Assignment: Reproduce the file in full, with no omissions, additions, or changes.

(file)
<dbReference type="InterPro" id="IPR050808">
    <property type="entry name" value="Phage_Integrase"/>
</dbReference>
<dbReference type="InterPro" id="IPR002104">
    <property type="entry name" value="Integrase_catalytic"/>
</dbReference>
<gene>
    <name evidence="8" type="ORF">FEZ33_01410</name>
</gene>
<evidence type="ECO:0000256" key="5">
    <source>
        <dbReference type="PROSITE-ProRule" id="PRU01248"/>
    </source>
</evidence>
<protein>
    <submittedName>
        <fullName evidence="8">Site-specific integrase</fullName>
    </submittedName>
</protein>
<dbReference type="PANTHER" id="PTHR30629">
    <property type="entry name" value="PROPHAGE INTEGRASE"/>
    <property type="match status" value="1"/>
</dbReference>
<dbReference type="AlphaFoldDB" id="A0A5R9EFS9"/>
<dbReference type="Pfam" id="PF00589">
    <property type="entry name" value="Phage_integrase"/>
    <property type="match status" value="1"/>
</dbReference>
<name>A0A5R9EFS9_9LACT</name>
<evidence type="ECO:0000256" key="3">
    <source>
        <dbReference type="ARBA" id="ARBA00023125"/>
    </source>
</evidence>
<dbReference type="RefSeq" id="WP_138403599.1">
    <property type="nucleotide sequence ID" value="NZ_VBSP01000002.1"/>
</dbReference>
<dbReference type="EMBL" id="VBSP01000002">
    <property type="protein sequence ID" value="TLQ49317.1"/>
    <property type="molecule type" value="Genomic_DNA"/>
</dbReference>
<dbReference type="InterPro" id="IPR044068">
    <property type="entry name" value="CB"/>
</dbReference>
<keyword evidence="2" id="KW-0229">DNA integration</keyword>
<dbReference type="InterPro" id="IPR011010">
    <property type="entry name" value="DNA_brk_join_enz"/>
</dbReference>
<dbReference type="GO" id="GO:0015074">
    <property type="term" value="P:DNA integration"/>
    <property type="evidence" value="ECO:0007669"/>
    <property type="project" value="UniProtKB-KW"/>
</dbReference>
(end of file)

<dbReference type="InterPro" id="IPR050808">
    <property type="entry name" value="Phage_Integrase"/>
</dbReference>
<dbReference type="InterPro" id="IPR002104">
    <property type="entry name" value="Integrase_catalytic"/>
</dbReference>
<gene>
    <name evidence="8" type="ORF">FEZ33_01410</name>
</gene>
<evidence type="ECO:0000256" key="5">
    <source>
        <dbReference type="PROSITE-ProRule" id="PRU01248"/>
    </source>
</evidence>
<protein>
    <submittedName>
        <fullName evidence="8">Site-specific integrase</fullName>
    </submittedName>
</protein>
<dbReference type="PANTHER" id="PTHR30629">
    <property type="entry name" value="PROPHAGE INTEGRASE"/>
    <property type="match status" value="1"/>
</dbReference>
<dbReference type="AlphaFoldDB" id="A0A5R9EFS9"/>
<dbReference type="Pfam" id="PF00589">
    <property type="entry name" value="Phage_integrase"/>
    <property type="match status" value="1"/>
</dbReference>
<name>A0A5R9EFS9_9LACT</name>
<evidence type="ECO:0000256" key="3">
    <source>
        <dbReference type="ARBA" id="ARBA00023125"/>
    </source>
</evidence>
<dbReference type="RefSeq" id="WP_138403599.1">
    <property type="nucleotide sequence ID" value="NZ_VBSP01000002.1"/>
</dbReference>
<dbReference type="EMBL" id="VBSP01000002">
    <property type="protein sequence ID" value="TLQ49317.1"/>
    <property type="molecule type" value="Genomic_DNA"/>
</dbReference>
<dbReference type="InterPro" id="IPR044068">
    <property type="entry name" value="CB"/>
</dbReference>
<keyword evidence="2" id="KW-0229">DNA integration</keyword>
<dbReference type="InterPro" id="IPR011010">
    <property type="entry name" value="DNA_brk_join_enz"/>
</dbReference>
<dbReference type="GO" id="GO:0015074">
    <property type="term" value="P:DNA integration"/>
    <property type="evidence" value="ECO:0007669"/>
    <property type="project" value="UniProtKB-KW"/>
</dbReference>